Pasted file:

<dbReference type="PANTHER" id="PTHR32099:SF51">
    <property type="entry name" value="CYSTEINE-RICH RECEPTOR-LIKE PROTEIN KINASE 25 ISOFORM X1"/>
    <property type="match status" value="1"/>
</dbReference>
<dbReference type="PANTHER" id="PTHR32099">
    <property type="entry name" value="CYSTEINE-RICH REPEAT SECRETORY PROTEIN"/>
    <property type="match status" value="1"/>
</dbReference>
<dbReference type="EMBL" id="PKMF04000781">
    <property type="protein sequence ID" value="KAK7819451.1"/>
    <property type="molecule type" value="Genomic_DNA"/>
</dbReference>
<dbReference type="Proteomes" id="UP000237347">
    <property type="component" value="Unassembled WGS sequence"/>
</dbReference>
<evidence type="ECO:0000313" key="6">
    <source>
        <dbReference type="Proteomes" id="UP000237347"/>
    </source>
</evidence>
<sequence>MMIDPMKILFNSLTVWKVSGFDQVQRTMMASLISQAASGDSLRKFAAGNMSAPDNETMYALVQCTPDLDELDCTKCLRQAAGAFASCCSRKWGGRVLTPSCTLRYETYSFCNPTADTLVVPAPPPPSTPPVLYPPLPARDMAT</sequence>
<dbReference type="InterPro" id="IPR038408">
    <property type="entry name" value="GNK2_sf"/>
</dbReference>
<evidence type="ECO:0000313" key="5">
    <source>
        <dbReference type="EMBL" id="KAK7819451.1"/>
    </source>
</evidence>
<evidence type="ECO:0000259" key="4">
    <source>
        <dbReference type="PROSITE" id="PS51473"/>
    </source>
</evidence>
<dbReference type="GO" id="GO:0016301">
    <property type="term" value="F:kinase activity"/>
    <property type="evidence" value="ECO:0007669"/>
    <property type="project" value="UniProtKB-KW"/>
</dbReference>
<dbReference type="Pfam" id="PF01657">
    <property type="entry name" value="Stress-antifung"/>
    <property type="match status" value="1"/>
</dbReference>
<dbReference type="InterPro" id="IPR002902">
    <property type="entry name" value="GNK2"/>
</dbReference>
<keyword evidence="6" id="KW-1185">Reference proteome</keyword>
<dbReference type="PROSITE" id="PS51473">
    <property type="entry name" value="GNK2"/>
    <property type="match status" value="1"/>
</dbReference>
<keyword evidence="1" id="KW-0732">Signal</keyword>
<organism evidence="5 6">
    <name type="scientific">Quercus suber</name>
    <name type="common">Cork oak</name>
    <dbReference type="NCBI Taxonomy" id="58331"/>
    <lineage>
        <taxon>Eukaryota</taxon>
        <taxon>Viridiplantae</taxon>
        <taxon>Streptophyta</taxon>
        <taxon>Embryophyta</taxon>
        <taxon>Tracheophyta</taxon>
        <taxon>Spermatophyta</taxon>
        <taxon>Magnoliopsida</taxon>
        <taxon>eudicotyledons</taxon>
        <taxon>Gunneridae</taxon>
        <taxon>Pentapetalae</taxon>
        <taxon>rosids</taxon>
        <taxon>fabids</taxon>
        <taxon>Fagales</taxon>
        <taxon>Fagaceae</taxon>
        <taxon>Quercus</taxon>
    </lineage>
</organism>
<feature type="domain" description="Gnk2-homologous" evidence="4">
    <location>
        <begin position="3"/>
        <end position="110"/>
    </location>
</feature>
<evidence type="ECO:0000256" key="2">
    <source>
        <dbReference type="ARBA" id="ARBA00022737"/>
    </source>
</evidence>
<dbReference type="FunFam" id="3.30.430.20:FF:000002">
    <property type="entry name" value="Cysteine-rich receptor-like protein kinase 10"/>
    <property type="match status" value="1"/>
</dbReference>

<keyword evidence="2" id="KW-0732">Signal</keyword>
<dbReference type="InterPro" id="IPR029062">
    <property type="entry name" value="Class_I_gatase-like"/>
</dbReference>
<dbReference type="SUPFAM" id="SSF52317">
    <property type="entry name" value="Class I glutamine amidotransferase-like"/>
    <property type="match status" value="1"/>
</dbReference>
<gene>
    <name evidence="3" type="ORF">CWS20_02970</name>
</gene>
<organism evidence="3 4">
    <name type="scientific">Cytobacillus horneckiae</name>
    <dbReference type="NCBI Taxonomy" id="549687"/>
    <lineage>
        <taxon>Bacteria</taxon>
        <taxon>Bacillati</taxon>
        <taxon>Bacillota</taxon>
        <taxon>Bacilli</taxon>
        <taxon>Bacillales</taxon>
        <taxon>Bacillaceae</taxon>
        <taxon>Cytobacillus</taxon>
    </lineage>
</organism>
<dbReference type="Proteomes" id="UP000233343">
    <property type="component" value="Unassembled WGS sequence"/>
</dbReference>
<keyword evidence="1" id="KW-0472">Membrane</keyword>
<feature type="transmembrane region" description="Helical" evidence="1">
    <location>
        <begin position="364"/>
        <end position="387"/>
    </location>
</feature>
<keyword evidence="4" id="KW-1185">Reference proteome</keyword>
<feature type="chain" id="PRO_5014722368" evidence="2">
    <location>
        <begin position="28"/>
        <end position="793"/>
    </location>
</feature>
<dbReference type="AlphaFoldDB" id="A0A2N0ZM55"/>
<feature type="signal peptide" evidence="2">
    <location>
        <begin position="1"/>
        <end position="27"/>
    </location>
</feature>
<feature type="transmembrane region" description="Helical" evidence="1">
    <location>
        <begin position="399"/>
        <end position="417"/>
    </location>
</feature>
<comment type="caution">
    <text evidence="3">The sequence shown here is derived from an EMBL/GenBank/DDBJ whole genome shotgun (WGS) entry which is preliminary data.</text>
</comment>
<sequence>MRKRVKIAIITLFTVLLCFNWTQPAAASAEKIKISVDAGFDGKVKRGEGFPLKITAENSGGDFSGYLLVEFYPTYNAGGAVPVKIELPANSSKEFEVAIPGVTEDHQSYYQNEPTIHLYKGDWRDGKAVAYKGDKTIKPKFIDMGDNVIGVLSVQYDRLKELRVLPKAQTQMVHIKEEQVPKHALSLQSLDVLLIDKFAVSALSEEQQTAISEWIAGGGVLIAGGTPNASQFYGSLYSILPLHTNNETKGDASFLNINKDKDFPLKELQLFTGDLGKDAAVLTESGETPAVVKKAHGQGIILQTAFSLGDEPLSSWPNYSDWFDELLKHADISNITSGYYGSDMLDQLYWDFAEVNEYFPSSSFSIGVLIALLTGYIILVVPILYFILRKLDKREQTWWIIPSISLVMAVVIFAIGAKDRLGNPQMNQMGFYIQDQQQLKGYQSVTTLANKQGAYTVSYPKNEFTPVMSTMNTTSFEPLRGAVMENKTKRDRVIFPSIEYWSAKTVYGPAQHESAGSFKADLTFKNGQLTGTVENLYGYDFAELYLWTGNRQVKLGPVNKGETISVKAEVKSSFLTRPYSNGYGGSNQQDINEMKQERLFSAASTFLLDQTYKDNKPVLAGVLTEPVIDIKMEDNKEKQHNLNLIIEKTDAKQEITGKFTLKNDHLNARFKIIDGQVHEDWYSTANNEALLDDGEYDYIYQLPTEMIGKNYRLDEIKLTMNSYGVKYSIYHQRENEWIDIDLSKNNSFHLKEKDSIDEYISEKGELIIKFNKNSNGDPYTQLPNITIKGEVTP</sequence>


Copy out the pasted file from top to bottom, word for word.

<dbReference type="PANTHER" id="PTHR32099:SF51">
    <property type="entry name" value="CYSTEINE-RICH RECEPTOR-LIKE PROTEIN KINASE 25 ISOFORM X1"/>
    <property type="match status" value="1"/>
</dbReference>
<dbReference type="PANTHER" id="PTHR32099">
    <property type="entry name" value="CYSTEINE-RICH REPEAT SECRETORY PROTEIN"/>
    <property type="match status" value="1"/>
</dbReference>
<dbReference type="EMBL" id="PKMF04000781">
    <property type="protein sequence ID" value="KAK7819451.1"/>
    <property type="molecule type" value="Genomic_DNA"/>
</dbReference>
<dbReference type="Proteomes" id="UP000237347">
    <property type="component" value="Unassembled WGS sequence"/>
</dbReference>
<evidence type="ECO:0000313" key="6">
    <source>
        <dbReference type="Proteomes" id="UP000237347"/>
    </source>
</evidence>
<sequence>MMIDPMKILFNSLTVWKVSGFDQVQRTMMASLISQAASGDSLRKFAAGNMSAPDNETMYALVQCTPDLDELDCTKCLRQAAGAFASCCSRKWGGRVLTPSCTLRYETYSFCNPTADTLVVPAPPPPSTPPVLYPPLPARDMAT</sequence>
<dbReference type="InterPro" id="IPR038408">
    <property type="entry name" value="GNK2_sf"/>
</dbReference>
<evidence type="ECO:0000313" key="5">
    <source>
        <dbReference type="EMBL" id="KAK7819451.1"/>
    </source>
</evidence>
<evidence type="ECO:0000259" key="4">
    <source>
        <dbReference type="PROSITE" id="PS51473"/>
    </source>
</evidence>
<dbReference type="GO" id="GO:0016301">
    <property type="term" value="F:kinase activity"/>
    <property type="evidence" value="ECO:0007669"/>
    <property type="project" value="UniProtKB-KW"/>
</dbReference>
<dbReference type="Pfam" id="PF01657">
    <property type="entry name" value="Stress-antifung"/>
    <property type="match status" value="1"/>
</dbReference>
<dbReference type="InterPro" id="IPR002902">
    <property type="entry name" value="GNK2"/>
</dbReference>
<keyword evidence="6" id="KW-1185">Reference proteome</keyword>
<dbReference type="PROSITE" id="PS51473">
    <property type="entry name" value="GNK2"/>
    <property type="match status" value="1"/>
</dbReference>
<keyword evidence="1" id="KW-0732">Signal</keyword>
<organism evidence="5 6">
    <name type="scientific">Quercus suber</name>
    <name type="common">Cork oak</name>
    <dbReference type="NCBI Taxonomy" id="58331"/>
    <lineage>
        <taxon>Eukaryota</taxon>
        <taxon>Viridiplantae</taxon>
        <taxon>Streptophyta</taxon>
        <taxon>Embryophyta</taxon>
        <taxon>Tracheophyta</taxon>
        <taxon>Spermatophyta</taxon>
        <taxon>Magnoliopsida</taxon>
        <taxon>eudicotyledons</taxon>
        <taxon>Gunneridae</taxon>
        <taxon>Pentapetalae</taxon>
        <taxon>rosids</taxon>
        <taxon>fabids</taxon>
        <taxon>Fagales</taxon>
        <taxon>Fagaceae</taxon>
        <taxon>Quercus</taxon>
    </lineage>
</organism>
<feature type="domain" description="Gnk2-homologous" evidence="4">
    <location>
        <begin position="3"/>
        <end position="110"/>
    </location>
</feature>
<evidence type="ECO:0000256" key="2">
    <source>
        <dbReference type="ARBA" id="ARBA00022737"/>
    </source>
</evidence>
<dbReference type="FunFam" id="3.30.430.20:FF:000002">
    <property type="entry name" value="Cysteine-rich receptor-like protein kinase 10"/>
    <property type="match status" value="1"/>
</dbReference>

<keyword evidence="2" id="KW-0732">Signal</keyword>
<dbReference type="InterPro" id="IPR029062">
    <property type="entry name" value="Class_I_gatase-like"/>
</dbReference>
<dbReference type="SUPFAM" id="SSF52317">
    <property type="entry name" value="Class I glutamine amidotransferase-like"/>
    <property type="match status" value="1"/>
</dbReference>
<gene>
    <name evidence="3" type="ORF">CWS20_02970</name>
</gene>
<organism evidence="3 4">
    <name type="scientific">Cytobacillus horneckiae</name>
    <dbReference type="NCBI Taxonomy" id="549687"/>
    <lineage>
        <taxon>Bacteria</taxon>
        <taxon>Bacillati</taxon>
        <taxon>Bacillota</taxon>
        <taxon>Bacilli</taxon>
        <taxon>Bacillales</taxon>
        <taxon>Bacillaceae</taxon>
        <taxon>Cytobacillus</taxon>
    </lineage>
</organism>
<dbReference type="Proteomes" id="UP000233343">
    <property type="component" value="Unassembled WGS sequence"/>
</dbReference>
<keyword evidence="1" id="KW-0472">Membrane</keyword>
<feature type="transmembrane region" description="Helical" evidence="1">
    <location>
        <begin position="364"/>
        <end position="387"/>
    </location>
</feature>
<keyword evidence="4" id="KW-1185">Reference proteome</keyword>
<feature type="chain" id="PRO_5014722368" evidence="2">
    <location>
        <begin position="28"/>
        <end position="793"/>
    </location>
</feature>
<dbReference type="AlphaFoldDB" id="A0A2N0ZM55"/>
<feature type="signal peptide" evidence="2">
    <location>
        <begin position="1"/>
        <end position="27"/>
    </location>
</feature>
<feature type="transmembrane region" description="Helical" evidence="1">
    <location>
        <begin position="399"/>
        <end position="417"/>
    </location>
</feature>
<comment type="caution">
    <text evidence="3">The sequence shown here is derived from an EMBL/GenBank/DDBJ whole genome shotgun (WGS) entry which is preliminary data.</text>
</comment>
<sequence>MRKRVKIAIITLFTVLLCFNWTQPAAASAEKIKISVDAGFDGKVKRGEGFPLKITAENSGGDFSGYLLVEFYPTYNAGGAVPVKIELPANSSKEFEVAIPGVTEDHQSYYQNEPTIHLYKGDWRDGKAVAYKGDKTIKPKFIDMGDNVIGVLSVQYDRLKELRVLPKAQTQMVHIKEEQVPKHALSLQSLDVLLIDKFAVSALSEEQQTAISEWIAGGGVLIAGGTPNASQFYGSLYSILPLHTNNETKGDASFLNINKDKDFPLKELQLFTGDLGKDAAVLTESGETPAVVKKAHGQGIILQTAFSLGDEPLSSWPNYSDWFDELLKHADISNITSGYYGSDMLDQLYWDFAEVNEYFPSSSFSIGVLIALLTGYIILVVPILYFILRKLDKREQTWWIIPSISLVMAVVIFAIGAKDRLGNPQMNQMGFYIQDQQQLKGYQSVTTLANKQGAYTVSYPKNEFTPVMSTMNTTSFEPLRGAVMENKTKRDRVIFPSIEYWSAKTVYGPAQHESAGSFKADLTFKNGQLTGTVENLYGYDFAELYLWTGNRQVKLGPVNKGETISVKAEVKSSFLTRPYSNGYGGSNQQDINEMKQERLFSAASTFLLDQTYKDNKPVLAGVLTEPVIDIKMEDNKEKQHNLNLIIEKTDAKQEITGKFTLKNDHLNARFKIIDGQVHEDWYSTANNEALLDDGEYDYIYQLPTEMIGKNYRLDEIKLTMNSYGVKYSIYHQRENEWIDIDLSKNNSFHLKEKDSIDEYISEKGELIIKFNKNSNGDPYTQLPNITIKGEVTP</sequence>